I think it is not a good idea because regression testing is carried out once you complete integration and sanity testing followed by system testing.
No, it is not necessarily a bad idea.
You should not consider it as a bad idea solely based on the order in which tests are carried out.
Regression testing is a type of software testing which ...
If you have an automated regression suite, you should definitely re-run it. If your organization is really on the ball, this will happen automatically along with all the unit tests and other tests as part of your continuous integration process.
If you don't have that luxury, then if you don't see a major risk, then testing only around the areas that ...
One possibility here is to build into your testing the ability to flag a failure as a "Known issue" which is then reported with each run of your automation.
I've gone into more detail in my answer to the question user246 linked - I'd recommend you check into my comments and the other responses there.
You should not edit the tests to pass. There are still defects in the product, and running the tests and having them fail on those points continues to provide data that the issues are not fixed.
Since the development team has accepted the bugs and scheduled (although not solidly) them to be addressed, modifying the tests to no longer report the defects ...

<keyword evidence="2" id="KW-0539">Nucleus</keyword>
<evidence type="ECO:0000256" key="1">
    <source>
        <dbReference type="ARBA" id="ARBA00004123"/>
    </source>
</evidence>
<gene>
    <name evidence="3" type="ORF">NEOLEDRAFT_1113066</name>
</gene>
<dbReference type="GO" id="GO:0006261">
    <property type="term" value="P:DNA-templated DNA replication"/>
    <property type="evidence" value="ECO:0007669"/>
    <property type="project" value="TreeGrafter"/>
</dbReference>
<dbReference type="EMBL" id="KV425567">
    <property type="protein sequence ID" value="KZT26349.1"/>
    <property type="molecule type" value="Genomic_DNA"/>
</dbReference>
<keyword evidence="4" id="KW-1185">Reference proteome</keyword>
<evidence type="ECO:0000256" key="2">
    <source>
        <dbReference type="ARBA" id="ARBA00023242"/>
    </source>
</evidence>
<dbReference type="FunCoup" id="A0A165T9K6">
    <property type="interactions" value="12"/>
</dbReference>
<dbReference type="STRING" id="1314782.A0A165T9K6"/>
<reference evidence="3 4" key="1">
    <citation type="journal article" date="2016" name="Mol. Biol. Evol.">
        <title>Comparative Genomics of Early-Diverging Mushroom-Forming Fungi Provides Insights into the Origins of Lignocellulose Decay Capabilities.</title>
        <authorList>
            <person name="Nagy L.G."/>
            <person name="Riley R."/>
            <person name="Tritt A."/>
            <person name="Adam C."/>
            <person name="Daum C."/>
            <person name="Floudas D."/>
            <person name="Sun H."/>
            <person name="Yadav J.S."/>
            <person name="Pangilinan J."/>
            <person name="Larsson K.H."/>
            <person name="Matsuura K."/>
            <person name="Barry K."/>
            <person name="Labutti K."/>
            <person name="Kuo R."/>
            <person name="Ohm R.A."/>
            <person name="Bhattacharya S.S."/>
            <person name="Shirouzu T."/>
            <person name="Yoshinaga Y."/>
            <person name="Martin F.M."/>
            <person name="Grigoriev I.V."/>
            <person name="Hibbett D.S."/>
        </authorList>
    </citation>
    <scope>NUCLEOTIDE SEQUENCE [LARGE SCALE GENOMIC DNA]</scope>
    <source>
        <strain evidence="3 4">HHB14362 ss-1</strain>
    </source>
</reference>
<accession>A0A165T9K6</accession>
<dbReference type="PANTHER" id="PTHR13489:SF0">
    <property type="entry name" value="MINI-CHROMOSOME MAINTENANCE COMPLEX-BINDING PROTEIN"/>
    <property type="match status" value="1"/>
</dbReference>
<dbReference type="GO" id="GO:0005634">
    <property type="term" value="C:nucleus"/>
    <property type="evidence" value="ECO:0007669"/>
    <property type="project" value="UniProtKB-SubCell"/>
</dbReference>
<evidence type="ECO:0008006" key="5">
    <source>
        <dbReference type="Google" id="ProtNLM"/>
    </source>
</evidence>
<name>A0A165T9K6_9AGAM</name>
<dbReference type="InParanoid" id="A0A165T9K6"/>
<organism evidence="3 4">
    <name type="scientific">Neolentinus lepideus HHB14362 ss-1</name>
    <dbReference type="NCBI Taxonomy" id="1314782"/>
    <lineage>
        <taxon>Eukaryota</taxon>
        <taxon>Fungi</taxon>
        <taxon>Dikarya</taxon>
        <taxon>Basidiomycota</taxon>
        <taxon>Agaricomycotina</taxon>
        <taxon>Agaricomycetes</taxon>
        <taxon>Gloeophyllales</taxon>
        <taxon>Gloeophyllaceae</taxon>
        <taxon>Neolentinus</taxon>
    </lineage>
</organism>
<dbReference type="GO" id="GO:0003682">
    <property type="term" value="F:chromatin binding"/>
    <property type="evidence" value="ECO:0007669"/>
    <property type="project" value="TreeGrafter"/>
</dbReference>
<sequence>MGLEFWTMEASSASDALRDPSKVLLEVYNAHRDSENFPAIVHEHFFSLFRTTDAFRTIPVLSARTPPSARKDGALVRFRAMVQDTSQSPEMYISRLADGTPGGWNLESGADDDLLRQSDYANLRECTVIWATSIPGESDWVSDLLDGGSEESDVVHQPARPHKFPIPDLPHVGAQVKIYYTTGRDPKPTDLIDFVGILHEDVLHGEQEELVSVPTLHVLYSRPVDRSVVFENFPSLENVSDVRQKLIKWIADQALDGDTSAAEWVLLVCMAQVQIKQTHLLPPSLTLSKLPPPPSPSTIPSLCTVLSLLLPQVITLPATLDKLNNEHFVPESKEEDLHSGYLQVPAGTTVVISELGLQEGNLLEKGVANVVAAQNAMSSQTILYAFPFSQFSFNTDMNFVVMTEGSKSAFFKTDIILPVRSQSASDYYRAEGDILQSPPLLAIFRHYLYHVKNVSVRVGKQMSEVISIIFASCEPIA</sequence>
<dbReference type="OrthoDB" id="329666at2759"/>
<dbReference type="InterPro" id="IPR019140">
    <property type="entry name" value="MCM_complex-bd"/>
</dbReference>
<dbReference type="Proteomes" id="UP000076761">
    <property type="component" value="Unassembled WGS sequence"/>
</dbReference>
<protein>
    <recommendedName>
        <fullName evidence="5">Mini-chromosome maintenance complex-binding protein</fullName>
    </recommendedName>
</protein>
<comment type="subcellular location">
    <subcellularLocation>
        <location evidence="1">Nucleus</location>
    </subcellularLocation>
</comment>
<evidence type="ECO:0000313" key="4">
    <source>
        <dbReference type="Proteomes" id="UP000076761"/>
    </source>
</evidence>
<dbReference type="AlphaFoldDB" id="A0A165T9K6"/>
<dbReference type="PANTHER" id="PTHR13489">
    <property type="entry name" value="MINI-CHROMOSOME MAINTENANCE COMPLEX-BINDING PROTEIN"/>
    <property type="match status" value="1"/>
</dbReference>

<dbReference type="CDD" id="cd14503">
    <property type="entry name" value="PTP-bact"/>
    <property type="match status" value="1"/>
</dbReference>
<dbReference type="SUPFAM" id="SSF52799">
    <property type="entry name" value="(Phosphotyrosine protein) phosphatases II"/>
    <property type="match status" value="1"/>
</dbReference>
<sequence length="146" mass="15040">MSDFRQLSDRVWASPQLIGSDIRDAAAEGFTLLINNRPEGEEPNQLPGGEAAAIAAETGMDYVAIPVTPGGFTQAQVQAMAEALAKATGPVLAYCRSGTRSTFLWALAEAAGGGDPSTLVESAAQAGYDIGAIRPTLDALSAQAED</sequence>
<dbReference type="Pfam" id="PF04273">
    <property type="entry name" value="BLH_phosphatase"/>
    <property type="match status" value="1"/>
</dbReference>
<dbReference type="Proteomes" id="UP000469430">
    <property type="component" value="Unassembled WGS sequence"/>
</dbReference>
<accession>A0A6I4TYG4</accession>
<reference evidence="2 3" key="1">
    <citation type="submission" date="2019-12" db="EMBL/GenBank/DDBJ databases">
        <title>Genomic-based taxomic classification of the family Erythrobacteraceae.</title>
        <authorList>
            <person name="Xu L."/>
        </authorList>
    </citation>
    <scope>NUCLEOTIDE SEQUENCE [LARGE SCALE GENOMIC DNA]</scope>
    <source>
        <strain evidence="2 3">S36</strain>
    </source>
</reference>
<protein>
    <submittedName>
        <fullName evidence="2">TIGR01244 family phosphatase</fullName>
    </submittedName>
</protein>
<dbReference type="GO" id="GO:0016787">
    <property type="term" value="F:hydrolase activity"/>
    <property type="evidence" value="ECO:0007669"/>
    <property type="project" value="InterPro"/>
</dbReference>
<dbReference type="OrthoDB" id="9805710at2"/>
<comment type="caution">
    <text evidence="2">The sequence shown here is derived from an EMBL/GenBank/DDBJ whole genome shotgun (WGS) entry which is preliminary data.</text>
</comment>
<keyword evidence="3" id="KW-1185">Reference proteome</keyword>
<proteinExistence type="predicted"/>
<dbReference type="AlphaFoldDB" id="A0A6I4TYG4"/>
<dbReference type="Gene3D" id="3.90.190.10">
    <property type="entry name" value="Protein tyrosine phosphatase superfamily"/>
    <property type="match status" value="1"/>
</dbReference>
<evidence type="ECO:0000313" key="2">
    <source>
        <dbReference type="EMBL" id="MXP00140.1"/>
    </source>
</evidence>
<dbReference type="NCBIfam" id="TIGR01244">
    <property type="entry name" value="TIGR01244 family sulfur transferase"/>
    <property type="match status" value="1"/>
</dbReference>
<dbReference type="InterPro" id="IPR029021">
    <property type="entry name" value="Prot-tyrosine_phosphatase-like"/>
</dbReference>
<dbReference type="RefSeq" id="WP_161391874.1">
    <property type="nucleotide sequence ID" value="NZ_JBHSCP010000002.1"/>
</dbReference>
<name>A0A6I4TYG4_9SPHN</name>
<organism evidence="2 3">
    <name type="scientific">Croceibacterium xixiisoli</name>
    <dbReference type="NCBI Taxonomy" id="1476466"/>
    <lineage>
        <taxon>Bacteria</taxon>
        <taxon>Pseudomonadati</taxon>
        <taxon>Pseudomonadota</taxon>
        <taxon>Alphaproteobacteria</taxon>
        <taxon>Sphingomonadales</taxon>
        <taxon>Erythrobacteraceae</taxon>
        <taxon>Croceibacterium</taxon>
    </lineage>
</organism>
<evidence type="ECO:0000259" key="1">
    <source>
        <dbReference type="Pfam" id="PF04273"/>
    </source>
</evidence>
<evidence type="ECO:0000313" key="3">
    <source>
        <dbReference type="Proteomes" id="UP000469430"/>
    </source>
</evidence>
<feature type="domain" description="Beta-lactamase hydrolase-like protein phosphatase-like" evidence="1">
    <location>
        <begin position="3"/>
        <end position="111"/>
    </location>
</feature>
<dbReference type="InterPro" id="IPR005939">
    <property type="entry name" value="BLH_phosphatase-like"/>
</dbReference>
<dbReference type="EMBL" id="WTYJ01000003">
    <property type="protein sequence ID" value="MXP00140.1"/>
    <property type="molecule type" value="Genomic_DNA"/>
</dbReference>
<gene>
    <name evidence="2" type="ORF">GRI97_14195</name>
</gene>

Extending and maintaining automated tests costs time, but if your team are slaves to updating tests you are doing it wrong. :)
One of the biggest reasons to create automated test coverage is to create a fast feedback cycle loop.
Letting the test-team fix the tests afterwards slows down this process and will always lag behind.
There is a high risk the tests ...
It's not exactly clear what question you are asking, but let me take a stab.
I would deal with it by creating a bug report. In it, I would mention what you are seeing in Commit A, and Commit B. I'd mention that the combination of the two pushes performance past the prescribed limits.
From a QA point of view, it's not important at all in which Commit the "...
Do not communicate your disagreement by email
Schedule a time to meet with your manager and have the conversation with them.
Emails do not work well for this sort of communication as it is not clear what the all important 'tone' is and it is also one-way at a time which does not work very well for difficult conversations.
The manager may also ...
As a general rule, retesting in the staging environment is done more as an integration/sanity test than a full retest because the QA environment will likely have different code (due to other changes that aren't being pushed to the staging environment yet).
The usual considerations are:
The staging environment is kept as close to production as possible, and ...
Push to make everything testable in the integration environment. The location you are testing in should mimic the production environment as closely as possible. Most payment providers should also have a testing interface, even credit-card validation has fake numbers to use.
If the devs can confirm they fixed it, use their environment, maybe even pair test ...
Very well put by Yu Zhang.
I just want to add my two cents to cover another aspect of it.
Even if we think that the manager's suggestion is incorrect. Before reacting, it is always good to spend some time to think about the suggestion and come up with all the benefits and drawbacks of following the instruction. Apart from that we should also discuss our ...